Potential increased tumor-dose delivery with combined 131I-MIBG and 90Y-DOTATOC treatment in neuroendocrine tumors: a theoretic model.

Department of Radiology, University of Iowa, 200 Hawkins Dr., Iowa City, 52242, USA.
Journal of Nuclear Medicine (Impact Factor: 5.56). 05/2006; 47(4):660-7.
Source: PubMed

ABSTRACT (131)I-Metaiodobenzylguanidine (MIBG) and (90)Y-DOTA-D-Phe1-Tyr3-octreotide (DOTATOC) have been used as radiotherapeutic agents for treating neuroendocrine tumors. The tumor dose delivered by these agents is often insufficient to control or cure the disease. However, these 2 agents used together could potentially increase tumor dose without exceeding the critical organ dose because the dose-limiting tissues are different. In this paper, we investigate the conditions in which combined-agent therapy is advantageous and we quantify the expected tumor-dose gain.
A series of equations was derived that predicted the optimal combination of agents and the fractional increase in tumor dose available from combined-agent therapy with respect to either (131)I-MIBG or (90)Y-DOTATOC. The results obtained from these derivations were compared with direct dose calculations using published dosimetric organ values for (131)I-MIBG and (90)Y-DOTATOC along with critical organ-dose limits. Tumor dose was calculated as a function of the tumor-dose ratio, defined as the (90)Y-DOTATOC tumor dose per megabecquerel divided by the (131)I-MIBG tumor dose per megabecquerel. Comparisons were made between the dose delivered to tumor with single-agent therapy and the dose delivered to tumor with combined-agent therapy as a function of the tumor-dose ratio and the fraction of activity contributed by each agent.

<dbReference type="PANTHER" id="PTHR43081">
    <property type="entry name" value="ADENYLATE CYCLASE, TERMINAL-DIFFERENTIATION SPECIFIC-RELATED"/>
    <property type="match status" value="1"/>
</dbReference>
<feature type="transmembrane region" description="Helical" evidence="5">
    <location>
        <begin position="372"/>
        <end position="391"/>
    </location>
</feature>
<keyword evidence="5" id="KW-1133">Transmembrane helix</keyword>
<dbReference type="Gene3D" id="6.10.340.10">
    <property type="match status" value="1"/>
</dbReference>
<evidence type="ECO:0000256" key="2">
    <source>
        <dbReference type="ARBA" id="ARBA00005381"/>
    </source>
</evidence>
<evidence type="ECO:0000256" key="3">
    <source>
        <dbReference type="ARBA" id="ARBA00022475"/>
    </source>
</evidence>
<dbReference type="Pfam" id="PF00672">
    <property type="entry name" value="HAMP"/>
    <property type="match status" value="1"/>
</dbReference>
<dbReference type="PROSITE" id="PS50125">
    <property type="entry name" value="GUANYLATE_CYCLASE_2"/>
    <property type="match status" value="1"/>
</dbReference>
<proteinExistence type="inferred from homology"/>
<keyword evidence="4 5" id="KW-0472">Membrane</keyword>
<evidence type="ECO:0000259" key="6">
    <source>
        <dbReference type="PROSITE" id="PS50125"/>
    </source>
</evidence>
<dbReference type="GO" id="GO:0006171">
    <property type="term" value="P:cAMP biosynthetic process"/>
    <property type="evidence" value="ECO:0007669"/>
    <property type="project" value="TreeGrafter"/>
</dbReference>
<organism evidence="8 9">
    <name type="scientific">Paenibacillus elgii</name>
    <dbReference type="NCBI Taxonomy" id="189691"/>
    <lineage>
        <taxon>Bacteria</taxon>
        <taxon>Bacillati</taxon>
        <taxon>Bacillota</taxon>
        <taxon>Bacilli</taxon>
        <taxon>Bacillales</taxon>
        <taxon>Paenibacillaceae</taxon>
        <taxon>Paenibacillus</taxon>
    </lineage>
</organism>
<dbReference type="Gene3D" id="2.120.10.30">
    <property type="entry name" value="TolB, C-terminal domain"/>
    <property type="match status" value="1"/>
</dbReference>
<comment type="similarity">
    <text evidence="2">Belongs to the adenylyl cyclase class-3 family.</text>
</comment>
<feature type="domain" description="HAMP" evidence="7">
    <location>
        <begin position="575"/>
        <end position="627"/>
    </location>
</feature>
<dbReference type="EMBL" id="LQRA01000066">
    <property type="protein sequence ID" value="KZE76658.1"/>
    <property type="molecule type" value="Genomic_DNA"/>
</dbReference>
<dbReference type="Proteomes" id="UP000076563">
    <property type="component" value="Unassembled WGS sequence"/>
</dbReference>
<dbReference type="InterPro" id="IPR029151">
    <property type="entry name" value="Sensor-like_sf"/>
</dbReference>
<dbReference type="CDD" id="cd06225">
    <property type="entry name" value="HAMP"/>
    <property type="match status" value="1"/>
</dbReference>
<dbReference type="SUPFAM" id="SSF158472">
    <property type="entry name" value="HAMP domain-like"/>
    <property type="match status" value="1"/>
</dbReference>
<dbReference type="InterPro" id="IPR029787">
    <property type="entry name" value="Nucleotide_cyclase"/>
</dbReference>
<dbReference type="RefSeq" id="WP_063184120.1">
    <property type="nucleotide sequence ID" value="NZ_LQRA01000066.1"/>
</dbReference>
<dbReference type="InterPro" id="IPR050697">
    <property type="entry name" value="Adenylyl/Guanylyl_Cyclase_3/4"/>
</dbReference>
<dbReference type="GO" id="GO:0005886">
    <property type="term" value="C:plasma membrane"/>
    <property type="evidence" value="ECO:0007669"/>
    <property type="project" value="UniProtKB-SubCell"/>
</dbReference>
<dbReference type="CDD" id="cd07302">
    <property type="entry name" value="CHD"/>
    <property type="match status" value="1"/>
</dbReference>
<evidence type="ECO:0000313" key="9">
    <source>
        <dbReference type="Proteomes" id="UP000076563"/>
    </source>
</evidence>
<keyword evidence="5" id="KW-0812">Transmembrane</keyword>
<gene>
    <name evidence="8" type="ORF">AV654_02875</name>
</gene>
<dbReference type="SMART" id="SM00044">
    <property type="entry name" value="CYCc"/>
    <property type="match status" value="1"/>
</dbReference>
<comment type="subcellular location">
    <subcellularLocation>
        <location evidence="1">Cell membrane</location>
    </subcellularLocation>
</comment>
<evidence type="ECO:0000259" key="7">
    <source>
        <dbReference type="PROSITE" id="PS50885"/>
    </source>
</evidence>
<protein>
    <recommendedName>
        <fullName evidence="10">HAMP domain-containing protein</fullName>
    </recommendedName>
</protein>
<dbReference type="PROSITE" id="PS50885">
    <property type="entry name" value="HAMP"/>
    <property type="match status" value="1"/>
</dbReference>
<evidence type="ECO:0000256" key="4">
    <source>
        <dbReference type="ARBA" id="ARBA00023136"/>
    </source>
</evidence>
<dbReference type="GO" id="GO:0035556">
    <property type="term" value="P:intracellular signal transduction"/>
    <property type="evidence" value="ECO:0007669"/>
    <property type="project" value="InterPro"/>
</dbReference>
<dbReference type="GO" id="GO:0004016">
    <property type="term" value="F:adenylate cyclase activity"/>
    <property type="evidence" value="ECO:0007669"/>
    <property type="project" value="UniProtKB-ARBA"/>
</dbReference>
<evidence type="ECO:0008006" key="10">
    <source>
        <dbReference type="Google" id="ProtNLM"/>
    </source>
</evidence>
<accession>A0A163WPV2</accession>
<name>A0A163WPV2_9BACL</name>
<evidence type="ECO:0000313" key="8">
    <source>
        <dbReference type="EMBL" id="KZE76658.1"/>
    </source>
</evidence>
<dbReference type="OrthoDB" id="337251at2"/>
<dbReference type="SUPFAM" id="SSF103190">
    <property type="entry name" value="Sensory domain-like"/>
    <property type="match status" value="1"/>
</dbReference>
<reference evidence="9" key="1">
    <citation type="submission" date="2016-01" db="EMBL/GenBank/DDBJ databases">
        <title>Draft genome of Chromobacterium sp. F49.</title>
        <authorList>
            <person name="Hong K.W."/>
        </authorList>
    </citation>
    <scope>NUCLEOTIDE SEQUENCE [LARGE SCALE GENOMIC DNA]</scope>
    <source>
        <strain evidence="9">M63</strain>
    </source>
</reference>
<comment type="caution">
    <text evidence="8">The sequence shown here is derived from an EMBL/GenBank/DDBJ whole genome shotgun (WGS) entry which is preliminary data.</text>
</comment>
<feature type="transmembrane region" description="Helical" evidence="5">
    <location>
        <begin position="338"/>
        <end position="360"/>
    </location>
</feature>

The dose model accurately predicted the optimal combination of agents, the range at which combined-agent therapy was advantageous, and the magnitude of the increase. For the published organ dosimetry and critical organ-dose limits, combined-agent therapy increased tumor dose when the tumor-dose ratio was greater than 0.67 and less than 5.93. The maximum combined-agent tumor-dose increase of 68% occurred for a tumor-dose ratio of 2.57, using 92% of the maximum tolerated (90)Y-DOTATOC activity supplemented with 76% of the maximum tolerated activity of (131)I-MIBG. Variations in organ dose per megabecquerel and dose-limiting values altered both the magnitude of the increase and the range at which combined-agent therapy was advantageous.
Combining (131)I-MIBG and (90)Y-DOTATOC for radiotherapy of neuroendocrine tumors can significantly increase the delivered tumor dose over the dose obtained from using either agent alone. Prior knowledge of the normal-organ and tumor dosimetry of both agents is required to determine the magnitude of the increase.

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